For better English


1 Students using the newspaper to improve their vocabulary. 2 Parents want the Malaysian syllabus to include more grammar exercises and a larger vocabulary.3 It is better to master English since young so that when they further their studies, it will be easier for them. - filepic

MOST parents are in favour of urgent calls made by several prominent figures for English language proficiency to be made a top priority in the country.

Those interviewed by MetroPerak are also taking extra measures to ensure their schoolchildren can master the global language.

Teacher D. Lin, 35, said she has been sending her nine-year-old son and 10-year-old daughter for English tuition since they started schooling.

“I think the Malaysian syllabus should include more grammar exercises and a larger vocabulary, so that they know how to write better essays.

“Since we cannot just rely on the textbooks right now, tuition is the best option so they can learn and practise to use the language more,” she said.

Recently, CIMB Group chairman Datuk Seri Nazir Razak was quoted in The Star urging English to be made a top priority due to the language’s position as a global medium of communication.

Johor’s Sultan Ibrahim Sultan Iskandar was also quoted in an exclusive interview, repeating his suggestion for Malaysia to emulate Singapore’s single-stream education system, which uses English as the medium of instruction.

Likewise, Lin said she thinks it is better if students can master the language since young, so that when they further their studies, it will be easier on them.

As a parent, she tries to encourage her children to read more English storybooks as well.

“I teach them to underline difficult words that they do not understand, so that they can learn to look it up in the dictionary on their own.

“Although they might not be using the new words now, they might come across the same thing again in the future, and they can recall the meaning.

“Parents must supervise them to do exercises like this since young, or else when they reach secondary school, they will find it difficult to improve their language skills,” she said, adding that mastering a language takes more than just a few years.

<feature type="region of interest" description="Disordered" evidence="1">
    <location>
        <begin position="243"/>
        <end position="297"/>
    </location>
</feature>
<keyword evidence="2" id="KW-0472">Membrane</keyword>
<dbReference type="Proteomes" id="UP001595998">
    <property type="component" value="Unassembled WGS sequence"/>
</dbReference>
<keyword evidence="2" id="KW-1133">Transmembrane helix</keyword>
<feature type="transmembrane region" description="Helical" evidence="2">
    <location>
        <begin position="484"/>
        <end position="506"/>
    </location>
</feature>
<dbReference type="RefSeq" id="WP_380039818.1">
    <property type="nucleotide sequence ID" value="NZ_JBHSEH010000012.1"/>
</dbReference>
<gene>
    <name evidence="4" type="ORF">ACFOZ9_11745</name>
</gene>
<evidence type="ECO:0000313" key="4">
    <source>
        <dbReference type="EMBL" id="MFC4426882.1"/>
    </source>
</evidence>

Businessman Cheong Chee Seng, 50, also echoed Lin’s sentiments, saying that English will become particularly important for fresh graduates when they come out to work.

“I am not proficient in English myself, and I do not want both of my daughters to miss out on better career opportunities because of their inability to speak and read the language,” he said.

To ensure better learning of English, Cheong sends his daughters, aged 15 and 17, to tuition classes once a week.

“I send them to tuition classes where they get the chance to learn more.

“I think they are doing very well as sometimes I hear them having a conversation with my English-speaking relatives in a confident manner,” he said.

Teacher Lee Sau Lan, 56, has also been sending her 15-year-old daughter for English tuition since she was young.

Although she did not expect her daughter to be perfect in English, Lee said it was fine as long as she could read and speak properly.

“To me, the most important part is her conversational English.

“She speaks mostly Chinese and English at home with my husband and I, and I think she’s doing okay,” she said.

Lee added that during her daughter’s pre-school days, she sent her to a kindergarten operated by an international school.

“I made sure that her basics in English is good.

“I also plan to send her overseas for her higher studies, and if she decides to go to an English-speaking country like Australia or New Zealand, then at least I know she’ll be well-prepared,” she said.

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